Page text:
I began Haruki Murakami’s book Dance Dance Dance with high hopes. I’ve already read 5 of his novels, including one directly related to this, A Wild Sheep Chase. My high hopes were in no way disappointed! As I finished this book last night, I literally just sat on the couch and stared at the wall for a while…running back through my mind the final few chapters of the novel. I don’t know if it’s from my widening experience of reading Murakami, or reality, but the end part of this book seemed to be some of his most potent writing that I’ve experienced.
The story basically picks up 3 years after A Wild Sheep Chase, and though it’s not technically part of the Rat Trilogy, I would say it’s good to at least read A Wild Sheep Chase beforehand because it allows you to get to know the main character (and several minor characters) rather well. I could have understood the book fine on its own, but its power was increased because of my prior reading. As I neared those final few powerful chapters (and especially the last one), my knowledge of the narrator made their impact even more profound.
Dance is typical Murakami – stunningly well written (and translated), with beautifully smooth transitions between everyday world we all live in and the dream-like alternate realities his characters encounter. I’ve said it before, but no one reminds me as much of Gabriel Garcia Marquez in the ease with which we move between the magical and the “real.” Perhaps Murakami is not purely “magical realism” (though at times I think that could be argued…), but the dream world is an ever waking reality in his novels. I find myself often in a semi-dreamlike state while reading him, drawn into the world he creates and living in it, as it were my own. The rare novelist who can do that is a true master!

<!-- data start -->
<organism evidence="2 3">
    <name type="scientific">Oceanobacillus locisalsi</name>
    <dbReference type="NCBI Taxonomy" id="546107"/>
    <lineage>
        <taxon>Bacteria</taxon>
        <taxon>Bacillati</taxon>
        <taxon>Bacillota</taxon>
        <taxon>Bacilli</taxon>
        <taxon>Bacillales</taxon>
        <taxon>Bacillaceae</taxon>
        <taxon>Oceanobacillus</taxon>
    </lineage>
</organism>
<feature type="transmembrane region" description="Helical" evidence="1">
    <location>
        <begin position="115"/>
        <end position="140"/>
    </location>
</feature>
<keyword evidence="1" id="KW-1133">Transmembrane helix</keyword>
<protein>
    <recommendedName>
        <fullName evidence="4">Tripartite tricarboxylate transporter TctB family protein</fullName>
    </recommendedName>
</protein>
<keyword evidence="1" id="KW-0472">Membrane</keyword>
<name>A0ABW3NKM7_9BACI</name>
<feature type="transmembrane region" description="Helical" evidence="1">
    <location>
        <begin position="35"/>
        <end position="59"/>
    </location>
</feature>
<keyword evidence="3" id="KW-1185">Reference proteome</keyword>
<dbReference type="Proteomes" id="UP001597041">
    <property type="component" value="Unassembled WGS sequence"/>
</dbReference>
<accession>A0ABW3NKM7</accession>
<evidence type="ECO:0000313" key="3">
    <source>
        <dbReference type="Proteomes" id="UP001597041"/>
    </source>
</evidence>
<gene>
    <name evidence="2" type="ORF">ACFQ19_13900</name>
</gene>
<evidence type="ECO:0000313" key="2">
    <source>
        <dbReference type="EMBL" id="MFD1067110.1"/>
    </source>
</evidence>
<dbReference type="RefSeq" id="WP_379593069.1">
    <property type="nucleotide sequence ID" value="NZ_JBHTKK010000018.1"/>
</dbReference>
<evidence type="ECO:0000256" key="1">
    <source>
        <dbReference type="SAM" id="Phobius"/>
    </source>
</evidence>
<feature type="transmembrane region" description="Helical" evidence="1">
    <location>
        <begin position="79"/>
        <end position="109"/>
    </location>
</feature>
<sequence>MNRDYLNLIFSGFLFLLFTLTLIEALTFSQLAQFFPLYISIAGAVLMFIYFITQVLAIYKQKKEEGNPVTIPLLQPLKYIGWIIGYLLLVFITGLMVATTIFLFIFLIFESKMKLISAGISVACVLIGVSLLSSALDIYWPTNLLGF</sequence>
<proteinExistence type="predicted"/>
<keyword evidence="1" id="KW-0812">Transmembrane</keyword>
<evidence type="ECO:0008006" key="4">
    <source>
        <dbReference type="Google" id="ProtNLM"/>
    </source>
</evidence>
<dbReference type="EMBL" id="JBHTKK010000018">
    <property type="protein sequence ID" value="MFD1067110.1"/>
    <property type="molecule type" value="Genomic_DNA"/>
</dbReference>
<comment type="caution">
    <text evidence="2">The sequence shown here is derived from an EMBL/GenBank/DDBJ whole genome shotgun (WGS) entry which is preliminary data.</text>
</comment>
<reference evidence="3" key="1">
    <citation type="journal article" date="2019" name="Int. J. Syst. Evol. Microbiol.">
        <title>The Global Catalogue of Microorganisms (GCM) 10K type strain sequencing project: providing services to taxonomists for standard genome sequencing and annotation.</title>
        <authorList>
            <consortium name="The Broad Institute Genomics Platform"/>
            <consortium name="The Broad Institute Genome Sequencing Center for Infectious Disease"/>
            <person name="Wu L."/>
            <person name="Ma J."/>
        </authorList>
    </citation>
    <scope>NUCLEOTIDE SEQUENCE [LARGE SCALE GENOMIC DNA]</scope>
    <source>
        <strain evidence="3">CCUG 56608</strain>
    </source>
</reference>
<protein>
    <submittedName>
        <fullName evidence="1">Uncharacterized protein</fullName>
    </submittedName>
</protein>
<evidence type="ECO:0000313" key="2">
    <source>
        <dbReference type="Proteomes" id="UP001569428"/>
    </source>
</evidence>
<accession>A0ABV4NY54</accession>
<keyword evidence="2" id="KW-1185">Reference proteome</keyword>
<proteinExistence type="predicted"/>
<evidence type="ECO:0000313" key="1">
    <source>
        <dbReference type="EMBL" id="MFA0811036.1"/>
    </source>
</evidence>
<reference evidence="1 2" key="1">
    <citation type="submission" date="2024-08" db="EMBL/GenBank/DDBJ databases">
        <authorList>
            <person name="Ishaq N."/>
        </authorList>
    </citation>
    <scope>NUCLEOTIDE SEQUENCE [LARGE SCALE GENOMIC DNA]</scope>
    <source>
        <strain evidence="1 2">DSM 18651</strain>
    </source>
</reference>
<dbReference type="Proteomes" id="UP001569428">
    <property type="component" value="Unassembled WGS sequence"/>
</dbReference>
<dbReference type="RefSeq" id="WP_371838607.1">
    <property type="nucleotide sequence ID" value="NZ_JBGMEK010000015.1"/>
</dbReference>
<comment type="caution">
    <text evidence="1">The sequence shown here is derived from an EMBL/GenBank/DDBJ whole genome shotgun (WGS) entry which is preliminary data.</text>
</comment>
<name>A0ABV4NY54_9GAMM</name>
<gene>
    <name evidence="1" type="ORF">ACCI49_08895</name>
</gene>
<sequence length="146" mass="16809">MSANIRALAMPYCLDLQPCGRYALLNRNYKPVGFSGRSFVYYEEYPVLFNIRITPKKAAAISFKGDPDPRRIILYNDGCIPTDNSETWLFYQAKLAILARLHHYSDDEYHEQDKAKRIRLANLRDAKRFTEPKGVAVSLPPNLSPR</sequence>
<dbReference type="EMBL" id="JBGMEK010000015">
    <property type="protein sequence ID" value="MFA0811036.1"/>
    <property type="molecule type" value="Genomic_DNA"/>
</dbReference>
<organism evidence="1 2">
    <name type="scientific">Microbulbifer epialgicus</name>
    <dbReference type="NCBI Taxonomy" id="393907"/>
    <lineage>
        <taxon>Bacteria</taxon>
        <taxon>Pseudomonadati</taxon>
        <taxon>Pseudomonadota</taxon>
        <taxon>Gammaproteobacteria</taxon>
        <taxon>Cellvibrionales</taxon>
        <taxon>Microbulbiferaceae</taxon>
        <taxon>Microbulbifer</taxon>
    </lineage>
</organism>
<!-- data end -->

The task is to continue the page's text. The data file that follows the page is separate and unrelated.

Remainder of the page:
I’ll leave you with just a taste of Murakami:
“…It was cool as water. Time wavered, sequentiality twisted, gravity lost its force. Memories, old memories, like vapor, wafted up. The degeneration of my flesh accelerated. I passed through the huge, complex knot of my own DNA. The earth expanded, then chilled and contracted. Sheep were submerged in the cave. The sea was one enormous idea, rain falling silently over its vastness. Faceless people stood on the beachhead gazing out to the deep. And endless spool of time unraveled across the sky. A void enveloped the phantom figures and was encompassed by a yet greater void. Flesh melted to the bone and blew away like dust. Extremely, irrevocably dead, said someone. Cuck-koo. My body decomposed, blew apart – and was whole again.” (p.391)
You can pick up Dance Dance Dance at your local, independent bookstore, or at Amazon.
Post by Matthew Jackson